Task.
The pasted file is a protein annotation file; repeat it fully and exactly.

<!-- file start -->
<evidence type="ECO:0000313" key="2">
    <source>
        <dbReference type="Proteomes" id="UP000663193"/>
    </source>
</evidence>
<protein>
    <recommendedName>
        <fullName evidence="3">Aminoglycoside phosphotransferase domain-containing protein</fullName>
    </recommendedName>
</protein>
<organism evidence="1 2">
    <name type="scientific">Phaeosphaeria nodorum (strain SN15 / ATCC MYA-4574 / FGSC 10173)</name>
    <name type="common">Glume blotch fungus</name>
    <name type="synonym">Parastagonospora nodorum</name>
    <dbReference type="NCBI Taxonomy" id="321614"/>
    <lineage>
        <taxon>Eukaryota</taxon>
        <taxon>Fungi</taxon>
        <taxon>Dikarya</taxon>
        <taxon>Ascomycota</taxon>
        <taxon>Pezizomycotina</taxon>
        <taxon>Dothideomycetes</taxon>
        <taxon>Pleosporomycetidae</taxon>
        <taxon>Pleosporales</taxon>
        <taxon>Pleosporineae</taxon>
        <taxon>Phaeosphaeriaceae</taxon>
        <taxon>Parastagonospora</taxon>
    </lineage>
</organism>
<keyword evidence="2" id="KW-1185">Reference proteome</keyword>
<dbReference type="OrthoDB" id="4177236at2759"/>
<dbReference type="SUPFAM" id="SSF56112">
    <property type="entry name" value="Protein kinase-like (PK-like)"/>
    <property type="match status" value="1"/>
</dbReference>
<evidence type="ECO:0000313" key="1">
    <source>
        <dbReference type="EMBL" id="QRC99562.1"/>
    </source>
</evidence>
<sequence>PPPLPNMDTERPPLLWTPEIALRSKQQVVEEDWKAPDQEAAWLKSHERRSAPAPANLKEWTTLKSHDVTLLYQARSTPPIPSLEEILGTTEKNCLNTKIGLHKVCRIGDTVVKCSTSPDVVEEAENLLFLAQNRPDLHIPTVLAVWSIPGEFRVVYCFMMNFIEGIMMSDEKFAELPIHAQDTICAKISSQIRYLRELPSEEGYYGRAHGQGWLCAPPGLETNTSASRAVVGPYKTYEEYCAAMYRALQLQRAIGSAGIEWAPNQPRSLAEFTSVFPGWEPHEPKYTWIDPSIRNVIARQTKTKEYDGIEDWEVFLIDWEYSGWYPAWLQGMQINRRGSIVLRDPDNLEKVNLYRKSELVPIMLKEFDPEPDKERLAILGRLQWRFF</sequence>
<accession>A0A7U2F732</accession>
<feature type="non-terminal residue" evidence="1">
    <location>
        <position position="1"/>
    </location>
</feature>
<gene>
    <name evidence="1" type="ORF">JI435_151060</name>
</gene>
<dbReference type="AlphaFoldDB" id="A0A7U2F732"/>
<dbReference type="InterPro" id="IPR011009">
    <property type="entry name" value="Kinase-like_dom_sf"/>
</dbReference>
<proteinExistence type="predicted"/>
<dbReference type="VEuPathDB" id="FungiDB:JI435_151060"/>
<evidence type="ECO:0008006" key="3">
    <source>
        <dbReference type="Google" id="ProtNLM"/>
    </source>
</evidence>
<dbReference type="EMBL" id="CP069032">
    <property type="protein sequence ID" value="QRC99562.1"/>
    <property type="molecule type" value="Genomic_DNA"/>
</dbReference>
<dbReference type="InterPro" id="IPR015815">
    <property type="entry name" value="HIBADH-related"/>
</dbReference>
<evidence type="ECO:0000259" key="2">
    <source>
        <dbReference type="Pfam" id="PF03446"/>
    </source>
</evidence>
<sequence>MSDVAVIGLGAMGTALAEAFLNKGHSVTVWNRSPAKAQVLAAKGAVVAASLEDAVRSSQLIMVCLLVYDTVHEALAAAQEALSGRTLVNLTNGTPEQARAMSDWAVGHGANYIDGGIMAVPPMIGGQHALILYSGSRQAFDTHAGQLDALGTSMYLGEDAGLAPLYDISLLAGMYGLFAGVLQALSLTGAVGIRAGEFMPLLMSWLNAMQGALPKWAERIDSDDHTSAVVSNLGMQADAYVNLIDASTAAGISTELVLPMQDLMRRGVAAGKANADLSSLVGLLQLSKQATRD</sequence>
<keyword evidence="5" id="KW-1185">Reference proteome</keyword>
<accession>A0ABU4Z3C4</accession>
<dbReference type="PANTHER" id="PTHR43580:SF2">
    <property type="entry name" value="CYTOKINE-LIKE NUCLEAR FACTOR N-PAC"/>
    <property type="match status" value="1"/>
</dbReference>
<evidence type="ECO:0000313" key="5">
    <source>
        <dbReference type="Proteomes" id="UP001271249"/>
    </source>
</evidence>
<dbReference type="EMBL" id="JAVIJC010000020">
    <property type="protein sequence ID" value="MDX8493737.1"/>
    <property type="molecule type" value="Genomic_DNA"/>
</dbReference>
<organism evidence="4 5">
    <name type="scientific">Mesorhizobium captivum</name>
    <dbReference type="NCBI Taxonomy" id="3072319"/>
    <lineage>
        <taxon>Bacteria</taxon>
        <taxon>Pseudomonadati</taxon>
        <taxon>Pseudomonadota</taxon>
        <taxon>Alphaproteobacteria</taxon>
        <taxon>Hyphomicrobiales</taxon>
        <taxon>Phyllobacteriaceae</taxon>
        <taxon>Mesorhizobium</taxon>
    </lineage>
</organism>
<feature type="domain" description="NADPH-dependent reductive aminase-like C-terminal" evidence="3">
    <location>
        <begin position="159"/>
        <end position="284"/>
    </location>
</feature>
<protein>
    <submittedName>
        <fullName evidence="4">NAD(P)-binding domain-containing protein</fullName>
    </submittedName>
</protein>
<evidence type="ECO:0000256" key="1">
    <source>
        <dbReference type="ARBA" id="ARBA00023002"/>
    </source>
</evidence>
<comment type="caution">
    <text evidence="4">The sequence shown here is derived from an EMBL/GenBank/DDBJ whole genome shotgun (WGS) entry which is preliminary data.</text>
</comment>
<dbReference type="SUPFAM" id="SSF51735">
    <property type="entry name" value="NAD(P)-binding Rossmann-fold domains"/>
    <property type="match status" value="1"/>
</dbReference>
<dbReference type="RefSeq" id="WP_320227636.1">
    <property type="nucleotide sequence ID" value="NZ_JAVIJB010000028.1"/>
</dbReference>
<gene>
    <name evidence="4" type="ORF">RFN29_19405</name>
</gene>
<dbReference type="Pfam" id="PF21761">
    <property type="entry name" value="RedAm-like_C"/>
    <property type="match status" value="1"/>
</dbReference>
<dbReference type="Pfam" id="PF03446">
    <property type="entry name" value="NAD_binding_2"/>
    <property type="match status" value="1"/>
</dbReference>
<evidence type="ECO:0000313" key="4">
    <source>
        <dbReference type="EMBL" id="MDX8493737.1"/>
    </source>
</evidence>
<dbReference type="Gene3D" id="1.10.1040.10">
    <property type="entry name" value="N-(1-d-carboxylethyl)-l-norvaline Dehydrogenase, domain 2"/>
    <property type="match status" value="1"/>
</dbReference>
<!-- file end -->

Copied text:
<evidence type="ECO:0000313" key="2">
    <source>
        <dbReference type="Proteomes" id="UP000663193"/>
    </source>
</evidence>
<protein>
    <recommendedName>
        <fullName evidence="3">Aminoglycoside phosphotransferase domain-containing protein</fullName>
    </recommendedName>
</protein>
<organism evidence="1 2">
    <name type="scientific">Phaeosphaeria nodorum (strain SN15 / ATCC MYA-4574 / FGSC 10173)</name>
    <name type="common">Glume blotch fungus</name>
    <name type="synonym">Parastagonospora nodorum</name>
    <dbReference type="NCBI Taxonomy" id="321614"/>
    <lineage>
        <taxon>Eukaryota</taxon>
        <taxon>Fungi</taxon>
        <taxon>Dikarya</taxon>
        <taxon>Ascomycota</taxon>
        <taxon>Pezizomycotina</taxon>
        <taxon>Dothideomycetes</taxon>
        <taxon>Pleosporomycetidae</taxon>
        <taxon>Pleosporales</taxon>
        <taxon>Pleosporineae</taxon>
        <taxon>Phaeosphaeriaceae</taxon>
        <taxon>Parastagonospora</taxon>
    </lineage>
</organism>
<keyword evidence="2" id="KW-1185">Reference proteome</keyword>
<dbReference type="OrthoDB" id="4177236at2759"/>
<dbReference type="SUPFAM" id="SSF56112">
    <property type="entry name" value="Protein kinase-like (PK-like)"/>
    <property type="match status" value="1"/>
</dbReference>
<evidence type="ECO:0000313" key="1">
    <source>
        <dbReference type="EMBL" id="QRC99562.1"/>
    </source>
</evidence>
<sequence>PPPLPNMDTERPPLLWTPEIALRSKQQVVEEDWKAPDQEAAWLKSHERRSAPAPANLKEWTTLKSHDVTLLYQARSTPPIPSLEEILGTTEKNCLNTKIGLHKVCRIGDTVVKCSTSPDVVEEAENLLFLAQNRPDLHIPTVLAVWSIPGEFRVVYCFMMNFIEGIMMSDEKFAELPIHAQDTICAKISSQIRYLRELPSEEGYYGRAHGQGWLCAPPGLETNTSASRAVVGPYKTYEEYCAAMYRALQLQRAIGSAGIEWAPNQPRSLAEFTSVFPGWEPHEPKYTWIDPSIRNVIARQTKTKEYDGIEDWEVFLIDWEYSGWYPAWLQGMQINRRGSIVLRDPDNLEKVNLYRKSELVPIMLKEFDPEPDKERLAILGRLQWRFF</sequence>
<accession>A0A7U2F732</accession>
<feature type="non-terminal residue" evidence="1">
    <location>
        <position position="1"/>
    </location>
</feature>
<gene>
    <name evidence="1" type="ORF">JI435_151060</name>
</gene>
<dbReference type="AlphaFoldDB" id="A0A7U2F732"/>
<dbReference type="InterPro" id="IPR011009">
    <property type="entry name" value="Kinase-like_dom_sf"/>
</dbReference>
<proteinExistence type="predicted"/>
<dbReference type="VEuPathDB" id="FungiDB:JI435_151060"/>
<evidence type="ECO:0008006" key="3">
    <source>
        <dbReference type="Google" id="ProtNLM"/>
    </source>
</evidence>
<dbReference type="EMBL" id="CP069032">
    <property type="protein sequence ID" value="QRC99562.1"/>
    <property type="molecule type" value="Genomic_DNA"/>
</dbReference>
<dbReference type="InterPro" id="IPR015815">
    <property type="entry name" value="HIBADH-related"/>
</dbReference>
<evidence type="ECO:0000259" key="2">
    <source>
        <dbReference type="Pfam" id="PF03446"/>
    </source>
</evidence>
<sequence>MSDVAVIGLGAMGTALAEAFLNKGHSVTVWNRSPAKAQVLAAKGAVVAASLEDAVRSSQLIMVCLLVYDTVHEALAAAQEALSGRTLVNLTNGTPEQARAMSDWAVGHGANYIDGGIMAVPPMIGGQHALILYSGSRQAFDTHAGQLDALGTSMYLGEDAGLAPLYDISLLAGMYGLFAGVLQALSLTGAVGIRAGEFMPLLMSWLNAMQGALPKWAERIDSDDHTSAVVSNLGMQADAYVNLIDASTAAGISTELVLPMQDLMRRGVAAGKANADLSSLVGLLQLSKQATRD</sequence>
<keyword evidence="5" id="KW-1185">Reference proteome</keyword>
<accession>A0ABU4Z3C4</accession>
<dbReference type="PANTHER" id="PTHR43580:SF2">
    <property type="entry name" value="CYTOKINE-LIKE NUCLEAR FACTOR N-PAC"/>
    <property type="match status" value="1"/>
</dbReference>
<evidence type="ECO:0000313" key="5">
    <source>
        <dbReference type="Proteomes" id="UP001271249"/>
    </source>
</evidence>
<dbReference type="EMBL" id="JAVIJC010000020">
    <property type="protein sequence ID" value="MDX8493737.1"/>
    <property type="molecule type" value="Genomic_DNA"/>
</dbReference>
<organism evidence="4 5">
    <name type="scientific">Mesorhizobium captivum</name>
    <dbReference type="NCBI Taxonomy" id="3072319"/>
    <lineage>
        <taxon>Bacteria</taxon>
        <taxon>Pseudomonadati</taxon>
        <taxon>Pseudomonadota</taxon>
        <taxon>Alphaproteobacteria</taxon>
        <taxon>Hyphomicrobiales</taxon>
        <taxon>Phyllobacteriaceae</taxon>
        <taxon>Mesorhizobium</taxon>
    </lineage>
</organism>
<feature type="domain" description="NADPH-dependent reductive aminase-like C-terminal" evidence="3">
    <location>
        <begin position="159"/>
        <end position="284"/>
    </location>
</feature>
<protein>
    <submittedName>
        <fullName evidence="4">NAD(P)-binding domain-containing protein</fullName>
    </submittedName>
</protein>
<evidence type="ECO:0000256" key="1">
    <source>
        <dbReference type="ARBA" id="ARBA00023002"/>
    </source>
</evidence>
<comment type="caution">
    <text evidence="4">The sequence shown here is derived from an EMBL/GenBank/DDBJ whole genome shotgun (WGS) entry which is preliminary data.</text>
</comment>
<dbReference type="SUPFAM" id="SSF51735">
    <property type="entry name" value="NAD(P)-binding Rossmann-fold domains"/>
    <property type="match status" value="1"/>
</dbReference>
<dbReference type="RefSeq" id="WP_320227636.1">
    <property type="nucleotide sequence ID" value="NZ_JAVIJB010000028.1"/>
</dbReference>
<gene>
    <name evidence="4" type="ORF">RFN29_19405</name>
</gene>
<dbReference type="Pfam" id="PF21761">
    <property type="entry name" value="RedAm-like_C"/>
    <property type="match status" value="1"/>
</dbReference>
<dbReference type="Pfam" id="PF03446">
    <property type="entry name" value="NAD_binding_2"/>
    <property type="match status" value="1"/>
</dbReference>
<evidence type="ECO:0000313" key="4">
    <source>
        <dbReference type="EMBL" id="MDX8493737.1"/>
    </source>
</evidence>
<dbReference type="Gene3D" id="1.10.1040.10">
    <property type="entry name" value="N-(1-d-carboxylethyl)-l-norvaline Dehydrogenase, domain 2"/>
    <property type="match status" value="1"/>
</dbReference>